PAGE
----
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(BU) If you're intent on visiting the three new exhibitions at the Utah Museum of Fine Arts, watch out; there are a dozen other exhibits that will attract you like a magnet.

As you move from one gallery to another, you'll find yourself in another country and another century. One moment you're looking at Chinese porcelains; next, you're admiring a collection of ancient Egyptian art. Then there are the Netherlandish, Italian, English and contemporary American art collections.But that's not all. There are galleries spotlighting works by 19th century American artists, Greek art of the 4th and 5th centuries, and traditional art of Africa, Oceania and the Americas.

Sounds impressive, doesn't it?

But wait! Don't forget about those three new exhibits!

(BU) University of Utah art faculty members are currently displaying their works in the museum's largest gallery, located to the right of the main entrance. This particular show is a strong one, quite unlike some in the past where works appeared to have been thrown together at the last minute and only a handful of faculty members participated.

This Annual Faculty Art Show has done several things. It has motivated faculty members to produce art. It reveals maturing styles and current directions. And it contains some of the artists' best and most recent works.

Participating in this show are Bearnson, Caravaglia, Davis, Dibble, Dornan, Johnston, Kleinschmidt, Marotta, Maryon, Morales, Pendell, Smith and Wilson.

Generally, these works need no signature. Each artist's distinctive style is identification enough.

But Frank Anthony Smith's new style is not that recognizable. Rather than filling canvases with lots of imagery, the painter has drastically limited the number of his objects as well as his palette. Colors are drab and monochromatic; imagery is so subtle to the point of almost disappearing.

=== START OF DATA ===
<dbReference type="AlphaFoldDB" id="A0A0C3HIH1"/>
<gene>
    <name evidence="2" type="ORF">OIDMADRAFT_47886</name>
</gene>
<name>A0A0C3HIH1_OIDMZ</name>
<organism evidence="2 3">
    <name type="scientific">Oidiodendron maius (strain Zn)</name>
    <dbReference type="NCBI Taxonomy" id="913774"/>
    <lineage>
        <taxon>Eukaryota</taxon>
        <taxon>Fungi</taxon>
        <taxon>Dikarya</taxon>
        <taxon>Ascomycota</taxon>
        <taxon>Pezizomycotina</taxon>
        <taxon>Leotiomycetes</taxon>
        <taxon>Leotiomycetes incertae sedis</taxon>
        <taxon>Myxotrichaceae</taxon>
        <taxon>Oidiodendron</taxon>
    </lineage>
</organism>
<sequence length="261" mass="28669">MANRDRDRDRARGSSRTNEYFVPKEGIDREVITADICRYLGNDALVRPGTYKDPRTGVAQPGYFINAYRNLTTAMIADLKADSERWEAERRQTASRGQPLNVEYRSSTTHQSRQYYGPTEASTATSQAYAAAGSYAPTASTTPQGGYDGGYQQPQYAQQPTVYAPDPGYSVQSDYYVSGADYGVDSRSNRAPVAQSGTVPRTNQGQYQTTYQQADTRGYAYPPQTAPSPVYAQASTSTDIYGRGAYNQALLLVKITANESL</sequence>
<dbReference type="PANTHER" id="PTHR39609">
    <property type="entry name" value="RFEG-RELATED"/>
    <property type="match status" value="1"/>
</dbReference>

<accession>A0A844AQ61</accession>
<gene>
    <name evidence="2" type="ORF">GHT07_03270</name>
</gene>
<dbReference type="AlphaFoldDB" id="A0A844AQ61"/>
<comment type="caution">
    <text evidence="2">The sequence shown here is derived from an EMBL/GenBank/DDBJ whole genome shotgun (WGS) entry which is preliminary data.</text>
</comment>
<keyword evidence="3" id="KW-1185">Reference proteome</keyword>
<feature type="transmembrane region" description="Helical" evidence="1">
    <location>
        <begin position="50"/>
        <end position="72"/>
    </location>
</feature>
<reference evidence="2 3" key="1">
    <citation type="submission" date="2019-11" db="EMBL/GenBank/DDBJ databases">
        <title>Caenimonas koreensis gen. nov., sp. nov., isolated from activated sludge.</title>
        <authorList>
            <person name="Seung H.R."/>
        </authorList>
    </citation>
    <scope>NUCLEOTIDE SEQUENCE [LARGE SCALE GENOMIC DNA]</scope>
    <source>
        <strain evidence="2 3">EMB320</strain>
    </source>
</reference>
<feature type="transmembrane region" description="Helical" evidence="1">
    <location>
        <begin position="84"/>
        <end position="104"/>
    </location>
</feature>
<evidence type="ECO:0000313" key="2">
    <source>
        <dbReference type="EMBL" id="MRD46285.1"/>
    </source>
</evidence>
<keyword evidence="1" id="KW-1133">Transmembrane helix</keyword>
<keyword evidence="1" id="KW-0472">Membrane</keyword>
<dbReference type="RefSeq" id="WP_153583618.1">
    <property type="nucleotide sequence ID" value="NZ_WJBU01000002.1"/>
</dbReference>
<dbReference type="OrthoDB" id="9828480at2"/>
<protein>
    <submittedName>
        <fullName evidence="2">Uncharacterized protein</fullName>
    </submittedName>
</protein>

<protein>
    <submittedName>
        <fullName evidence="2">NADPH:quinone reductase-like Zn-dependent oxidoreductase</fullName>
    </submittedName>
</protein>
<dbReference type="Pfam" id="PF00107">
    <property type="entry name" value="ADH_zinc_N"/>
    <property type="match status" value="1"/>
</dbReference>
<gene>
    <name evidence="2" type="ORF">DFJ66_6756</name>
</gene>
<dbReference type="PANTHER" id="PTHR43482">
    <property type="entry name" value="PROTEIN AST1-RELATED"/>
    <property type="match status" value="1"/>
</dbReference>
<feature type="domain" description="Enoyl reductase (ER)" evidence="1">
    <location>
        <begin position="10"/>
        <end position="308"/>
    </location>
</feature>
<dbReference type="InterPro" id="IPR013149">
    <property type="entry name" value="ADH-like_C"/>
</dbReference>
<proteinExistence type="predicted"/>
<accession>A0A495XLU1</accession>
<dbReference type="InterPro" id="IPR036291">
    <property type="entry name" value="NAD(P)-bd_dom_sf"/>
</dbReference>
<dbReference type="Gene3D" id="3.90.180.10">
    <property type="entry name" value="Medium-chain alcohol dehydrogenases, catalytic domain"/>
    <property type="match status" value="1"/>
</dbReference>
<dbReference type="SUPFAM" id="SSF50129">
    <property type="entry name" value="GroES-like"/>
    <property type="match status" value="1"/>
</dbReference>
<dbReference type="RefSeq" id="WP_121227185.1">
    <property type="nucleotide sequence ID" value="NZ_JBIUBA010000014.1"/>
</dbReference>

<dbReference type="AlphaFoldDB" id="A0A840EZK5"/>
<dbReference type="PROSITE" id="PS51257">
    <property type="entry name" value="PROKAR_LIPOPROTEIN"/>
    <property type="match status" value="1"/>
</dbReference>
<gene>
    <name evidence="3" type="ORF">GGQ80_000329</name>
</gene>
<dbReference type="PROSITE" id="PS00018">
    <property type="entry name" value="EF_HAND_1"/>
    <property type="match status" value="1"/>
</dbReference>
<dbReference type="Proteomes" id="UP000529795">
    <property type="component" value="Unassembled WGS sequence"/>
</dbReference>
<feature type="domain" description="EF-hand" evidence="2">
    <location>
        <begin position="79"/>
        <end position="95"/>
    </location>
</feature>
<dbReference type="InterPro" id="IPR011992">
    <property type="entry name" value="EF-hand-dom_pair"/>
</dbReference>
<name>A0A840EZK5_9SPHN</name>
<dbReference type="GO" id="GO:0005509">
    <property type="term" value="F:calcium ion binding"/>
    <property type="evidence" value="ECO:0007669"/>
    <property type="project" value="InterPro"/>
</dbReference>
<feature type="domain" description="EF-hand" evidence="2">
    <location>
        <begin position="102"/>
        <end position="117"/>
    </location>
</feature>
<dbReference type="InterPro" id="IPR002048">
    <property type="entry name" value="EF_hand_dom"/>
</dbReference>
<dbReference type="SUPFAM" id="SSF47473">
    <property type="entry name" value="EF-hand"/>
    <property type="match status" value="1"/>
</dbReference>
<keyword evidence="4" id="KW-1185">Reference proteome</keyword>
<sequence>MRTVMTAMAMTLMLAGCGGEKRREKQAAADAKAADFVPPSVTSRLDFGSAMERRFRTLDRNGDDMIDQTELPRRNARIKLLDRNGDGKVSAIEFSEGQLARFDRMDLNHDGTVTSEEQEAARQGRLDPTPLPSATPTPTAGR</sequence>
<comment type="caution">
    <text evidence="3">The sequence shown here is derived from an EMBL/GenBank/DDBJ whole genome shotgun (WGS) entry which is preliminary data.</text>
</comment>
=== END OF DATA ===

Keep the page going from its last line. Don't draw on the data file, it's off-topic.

Take a close look at "Causeway, 1988." First you'll see a plane, then a time piece. But look again. There, lurking in the shadows, are a nude man, a knife, a fork and squares and rectangles resembling buildings. Even the sticks and twigs in the bottom of the painting appear be spelling out words.

Art faculty members are always critiquing student works. But the roles are reversed in this show. Students now have the opportunity to evaluate the proficiency of the art professors.

Response appears to be positive. While there, I observed students standing mesmerized in front of some of the works; others were studying the works closely to identify techniques; others were jotting down their observations in notebooks.

(BU) The Thomas Gallery at the other end of the museum is filled with the collages of George Neubert, currently director of the Sheldon Memorial Art Gallery at the University of Nebraska, Lincoln.

It's obvious that Neubert didn't spend a fortune on art supplies. In fact, the most expensive part of his work is the frame. For his collages, he uses pieces of postcards and exhibition announcements he has received through the mail. Sometimes he glues pieces on top of one another; but, more often, he staples them and then enhances the design with gold foil, string and wire.

Although these collages have been made inexpensively, they become works of art because of a most talented designer. Neubert knows how to combine just the right sizes, shapes, colors, values and textures to produce an aesthetic, unified composition.

(BU) The third new exhibit, "Polished Perfection: The Art of Turned Wooden Bowls," can be found in the Hansen Gallery of Decorative Arts, the only gallery located on the lower level.

This traveling show, from the private collection of Edward Jacobson of Phoenix, consists of 87 works by 25 American craftsmen, most of them contemporary. One of them happens to be Provo's Dale L. Nish.

When cutting the wood, the turner uses ancient lathe techniques. He must first study the wood for distinctive patterns and textures; then he must choose a shape that will accentuate them.

Some of these handsome works have finely polished surfaces, while others have rough finishes; some have delicately fluted rims, while others have thick, heavy ones.

This show remains at UMFA (U. of U. campus) through June 4; Neubert's collages through June 11; and the faculty exhibition through June 12. Hours are 10 a.m. to 5 p.m. Monday through Friday and 2-5 p.m. on weekends. For more information, call 581-7332 or 581-7049.